Wednesday, April 14, 2010

Sadness in Cycling, and Paradox in Kinesia

Almost a week ago I saw a retweet from a cycling journalist that has had such a profound impact on me. The original tweet came from Jonathan Vaughters of the Garmin-Transitions pro cycling team. "My thoughts & prayers for Jorge Alvarado's family. I did not know him, but it always hurts when you hear of a cyclist killed out doing his job." When I looked up the info of what he was talking about, I had to retweet because his words so succinctly expressed my feelings. Jorge Alvarado was killed by a car on April 8th while riding his bicycle in California. I was sad because he was a fellow cyclist, and more so, a person who lost his life in such a tragic way. The following day I found this article on that affected me even more, both in anger and despair. As I read the article I fought back tears, but I never knew Jorge, ever, at all. I could not understand why this was affecting me so much. I've read, and heard from survivors, too many stories of car/bike accidents and the toll it takes. Sadly, I've also read how, on many occasions, the law gently punishes motorists leaving families with very little recourse to cope. As I re-read the article and pondered my own feelings I came to the very jarring realization - that it could have been me killed that day. Of course, any time we read of any accident, there's always the chance of "that could have been me." This time however, it was too real. He was a young (just under one year younger than me) Hispanic guy, out riding his bike in training. He was NOT riding on the wrong side of the road. He was NOT taking up an entire lane disrupting traffic. He was NOT being offensive or abrasive to motorists. He was killed because someone ELSE was, stupidly, racing at 70 mph! That could have been me!

Please. If you're reading this, then you probably know me. Chances are you know at least one other person who rides a bicycle on the streets. Share the road. I personally believe that it is a cyclist's duty to also obey traffic laws, but it is also a motorist's duty to recognize cyclists as legitimate vehicles on the roads. I stop at stop signs and traffic lights, partly because of the law, but also because I recognize that no matter who has the right of way, if I come in contact with a car, I lose. Just remember when you're driving, we are not just perceived annoyances, we are people. The next cyclists you cut off, or side swipe could very well be me.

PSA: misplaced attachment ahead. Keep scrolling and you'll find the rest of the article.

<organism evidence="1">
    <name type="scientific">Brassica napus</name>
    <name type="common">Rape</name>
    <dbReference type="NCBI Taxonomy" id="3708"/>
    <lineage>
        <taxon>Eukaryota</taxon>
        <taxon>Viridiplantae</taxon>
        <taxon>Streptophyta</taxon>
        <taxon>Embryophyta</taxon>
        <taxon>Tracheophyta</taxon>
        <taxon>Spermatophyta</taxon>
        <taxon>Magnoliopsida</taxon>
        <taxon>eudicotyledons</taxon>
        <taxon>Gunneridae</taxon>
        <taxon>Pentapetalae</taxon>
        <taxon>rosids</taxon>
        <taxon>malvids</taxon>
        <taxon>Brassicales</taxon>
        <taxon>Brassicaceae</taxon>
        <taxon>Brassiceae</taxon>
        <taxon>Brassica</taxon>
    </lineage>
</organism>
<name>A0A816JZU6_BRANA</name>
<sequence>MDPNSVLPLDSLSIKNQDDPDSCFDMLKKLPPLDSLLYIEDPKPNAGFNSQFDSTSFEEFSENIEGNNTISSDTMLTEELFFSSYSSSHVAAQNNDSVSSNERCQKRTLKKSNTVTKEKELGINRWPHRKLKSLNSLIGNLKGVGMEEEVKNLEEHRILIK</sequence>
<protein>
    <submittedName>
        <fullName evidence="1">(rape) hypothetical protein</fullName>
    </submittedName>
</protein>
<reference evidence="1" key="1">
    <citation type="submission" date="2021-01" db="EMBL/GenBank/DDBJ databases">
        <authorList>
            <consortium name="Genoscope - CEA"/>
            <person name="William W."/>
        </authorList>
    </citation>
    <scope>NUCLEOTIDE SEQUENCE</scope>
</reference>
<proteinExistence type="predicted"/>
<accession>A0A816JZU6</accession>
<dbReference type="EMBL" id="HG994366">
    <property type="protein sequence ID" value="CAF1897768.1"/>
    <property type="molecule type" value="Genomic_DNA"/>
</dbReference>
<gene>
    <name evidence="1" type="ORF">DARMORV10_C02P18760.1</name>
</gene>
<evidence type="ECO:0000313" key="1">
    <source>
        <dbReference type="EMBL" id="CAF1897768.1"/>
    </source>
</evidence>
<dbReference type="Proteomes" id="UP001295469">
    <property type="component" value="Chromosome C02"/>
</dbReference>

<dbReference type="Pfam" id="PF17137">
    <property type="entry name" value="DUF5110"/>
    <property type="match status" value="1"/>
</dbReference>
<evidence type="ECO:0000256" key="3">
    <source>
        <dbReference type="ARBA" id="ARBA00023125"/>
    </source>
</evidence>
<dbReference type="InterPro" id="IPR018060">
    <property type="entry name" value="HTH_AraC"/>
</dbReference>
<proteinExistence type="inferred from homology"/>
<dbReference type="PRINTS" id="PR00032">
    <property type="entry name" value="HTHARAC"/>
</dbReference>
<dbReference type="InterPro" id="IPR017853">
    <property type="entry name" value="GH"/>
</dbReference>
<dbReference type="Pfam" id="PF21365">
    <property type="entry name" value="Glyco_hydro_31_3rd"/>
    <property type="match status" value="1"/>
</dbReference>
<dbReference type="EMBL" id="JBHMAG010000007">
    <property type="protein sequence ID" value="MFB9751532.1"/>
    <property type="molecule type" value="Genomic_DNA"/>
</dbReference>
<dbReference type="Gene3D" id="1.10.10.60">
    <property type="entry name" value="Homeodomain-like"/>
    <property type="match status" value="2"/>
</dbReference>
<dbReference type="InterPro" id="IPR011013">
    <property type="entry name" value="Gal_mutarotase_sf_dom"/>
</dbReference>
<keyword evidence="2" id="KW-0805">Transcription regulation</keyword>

On a totally different note. A man in the Netherlands that suffers from Parkinson's disease seems to be able to ride a bicycle with no problem. I first heard about this two days ago while I was listening to podcast interview of Davis Phinney for Bicycling Magazine. Davis was a professional cyclist and now suffers from Parkinson's. He started a foundation, called the Davis Phinney Foundation. Similar to Lance Armstrong's Livestrong, DFP is focused on improving the lives of people with PD, as opposed to strictly finding a cure (Michael J Fox does that). Today I found this NY Times article on the Dutch man. This phenomena even made it to the New England Journal of Medicine. Naturally this story intrigues me, and even though it is amazing, I'm not totally surprised by it. Riding a bicycle is probably very ingrained in his brain over so many years in such a strong bicycle culture that they have in the Netherlands. At the same time, it reminds of my grandfather just a few years ago. He had such difficulty walking, but amazingly he could climb stairs very quickly. We had to guide him to the stairs and he'd hold onto the banister with both hands, but as soon as he took the first step, he flew up the stairs.

I don't pretend to know why these things are, and I wish it were as simple as putting my grandfather on a bike. I just wanted to share some of what has been on my mind in these recent days.

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